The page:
JAKARTA - Now that the legal challenge to his election victory has been resolved, President-elect Joko Widodo faces a new battlefront: control of the new Parliament.
After the new crop of MPs are sworn in on Oct 1, the four parties backing Mr Joko, commonly called Jokowi, will have 37 per cent of the seats in Parliament.
But already members of Golkar and the Muslim-based United Development Party (PPP) - two of the six parties in defeated presidential candidate Prabowo Subianto's coalition - have been strongly urging their parties to switch sides.
For now, it appears likely that the PPP will cross over soon, which will raise Mr Joko's support level in Parliament to 44 per cent.
The party's decision to support Mr Prabowo earlier this year had been opposed by many members. Former PPP chairman Hamzah Haz was vice-president when Ms Megawati Sukarnoputri, the chairman of Mr Joko's Indonesian Democratic Party - Struggle (PDI-P), was president from 2001 to 2004.
In the case of Golkar, however, attempts by pro-Jokowi members to move a party congress forward to October may not succeed, leaving Mr Aburizal Bakrie, a Prabowo ally, still at the helm.
But even if Golkar remains in Mr Prabowo's coalition, the parties will control only 46 per cent of the seats.
This is because outgoing President Susilo Bambang Yudhoyono's Democratic Party, which holds 10 per cent of seats, has said that it will act as a "balancing" force, supporting the government on policies it sees as beneficial to the people and opposing those that are not.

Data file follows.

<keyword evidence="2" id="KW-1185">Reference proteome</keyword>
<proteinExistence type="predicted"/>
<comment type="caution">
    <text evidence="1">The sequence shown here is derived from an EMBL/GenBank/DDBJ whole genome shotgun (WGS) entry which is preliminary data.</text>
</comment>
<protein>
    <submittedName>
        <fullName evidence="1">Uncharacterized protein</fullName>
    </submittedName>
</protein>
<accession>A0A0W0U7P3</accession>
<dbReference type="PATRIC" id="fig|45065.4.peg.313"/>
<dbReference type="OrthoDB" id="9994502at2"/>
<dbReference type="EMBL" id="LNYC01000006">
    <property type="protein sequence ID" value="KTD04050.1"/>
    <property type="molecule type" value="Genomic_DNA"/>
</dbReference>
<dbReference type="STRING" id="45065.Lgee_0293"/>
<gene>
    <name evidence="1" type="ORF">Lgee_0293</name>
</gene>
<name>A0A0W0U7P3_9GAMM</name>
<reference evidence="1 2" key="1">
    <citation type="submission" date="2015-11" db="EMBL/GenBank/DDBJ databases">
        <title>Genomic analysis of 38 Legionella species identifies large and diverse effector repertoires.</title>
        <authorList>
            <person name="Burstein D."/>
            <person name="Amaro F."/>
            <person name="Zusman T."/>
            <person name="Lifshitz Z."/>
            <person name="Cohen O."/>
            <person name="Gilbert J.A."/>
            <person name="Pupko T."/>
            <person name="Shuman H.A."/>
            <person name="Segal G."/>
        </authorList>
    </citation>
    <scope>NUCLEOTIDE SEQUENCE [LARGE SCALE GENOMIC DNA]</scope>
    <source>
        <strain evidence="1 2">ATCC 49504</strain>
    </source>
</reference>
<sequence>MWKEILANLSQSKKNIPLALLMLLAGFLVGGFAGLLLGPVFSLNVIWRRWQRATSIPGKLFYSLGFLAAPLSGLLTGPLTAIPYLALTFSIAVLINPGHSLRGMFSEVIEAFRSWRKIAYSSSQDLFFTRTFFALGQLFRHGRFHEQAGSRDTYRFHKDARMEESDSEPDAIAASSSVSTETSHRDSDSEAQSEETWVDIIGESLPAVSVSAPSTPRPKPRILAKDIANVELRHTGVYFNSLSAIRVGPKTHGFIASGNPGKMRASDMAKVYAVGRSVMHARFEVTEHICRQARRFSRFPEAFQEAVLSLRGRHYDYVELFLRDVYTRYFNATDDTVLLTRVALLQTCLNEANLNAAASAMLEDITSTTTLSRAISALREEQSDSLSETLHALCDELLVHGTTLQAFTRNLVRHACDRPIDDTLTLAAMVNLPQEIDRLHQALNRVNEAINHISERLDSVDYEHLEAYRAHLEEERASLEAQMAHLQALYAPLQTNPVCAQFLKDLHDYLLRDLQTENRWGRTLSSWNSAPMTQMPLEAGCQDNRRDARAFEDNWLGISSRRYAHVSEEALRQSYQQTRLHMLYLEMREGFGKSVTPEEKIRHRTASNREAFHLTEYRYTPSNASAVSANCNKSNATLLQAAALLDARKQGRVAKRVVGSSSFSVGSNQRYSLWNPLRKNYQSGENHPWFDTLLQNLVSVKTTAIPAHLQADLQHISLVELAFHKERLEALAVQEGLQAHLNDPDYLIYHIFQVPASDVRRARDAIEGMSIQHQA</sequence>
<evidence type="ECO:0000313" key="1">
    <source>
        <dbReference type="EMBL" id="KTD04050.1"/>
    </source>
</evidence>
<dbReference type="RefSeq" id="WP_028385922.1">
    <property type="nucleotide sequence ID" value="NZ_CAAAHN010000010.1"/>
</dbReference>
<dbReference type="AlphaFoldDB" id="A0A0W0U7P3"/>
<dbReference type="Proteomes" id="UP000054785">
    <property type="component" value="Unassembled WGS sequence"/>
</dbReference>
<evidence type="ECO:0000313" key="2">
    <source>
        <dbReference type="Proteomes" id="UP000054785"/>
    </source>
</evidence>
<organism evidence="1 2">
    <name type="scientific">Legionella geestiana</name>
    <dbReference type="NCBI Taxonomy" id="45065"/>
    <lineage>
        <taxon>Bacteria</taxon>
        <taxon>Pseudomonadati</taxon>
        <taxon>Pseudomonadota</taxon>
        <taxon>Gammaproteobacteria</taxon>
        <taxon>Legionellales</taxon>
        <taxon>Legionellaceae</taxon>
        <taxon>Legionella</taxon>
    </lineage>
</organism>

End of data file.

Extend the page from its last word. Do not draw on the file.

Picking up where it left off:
What all these figures mean is that the Jokowi government may have a hard time winning support in the House for major policies.
Still, some political observers believe that things can still change even after Mr Joko is sworn in on Oct 20.
"Things are still fluid. Jokowi's advantage is that he does not have a burden from the past, like strained relations with leaders of parties his current coalition may get additional backing from," Mr Dimas Oky Nugroho of research outfit Akar Rumput Strategic Consulting told The Straits Times.
Coalition-building talks and negotiations are gathering pace, similar to what happened after the April general election results were announced and in the lead-up to the May 20 nomination deadline for the July 9 presidential election.
Senior members of Mr Joko's team say a deal can be agreed to not only before but also after Mr Joko's administration starts work in October.
Given that the ruling and opposition coalitions could end up with near equal support in Parliament, Jokowi aides see a possible scenario in which both sides need the Democrats' help to secure the deciding vote.
The best scenario is one where Golkar, which has 15 per cent of seats, comes on board.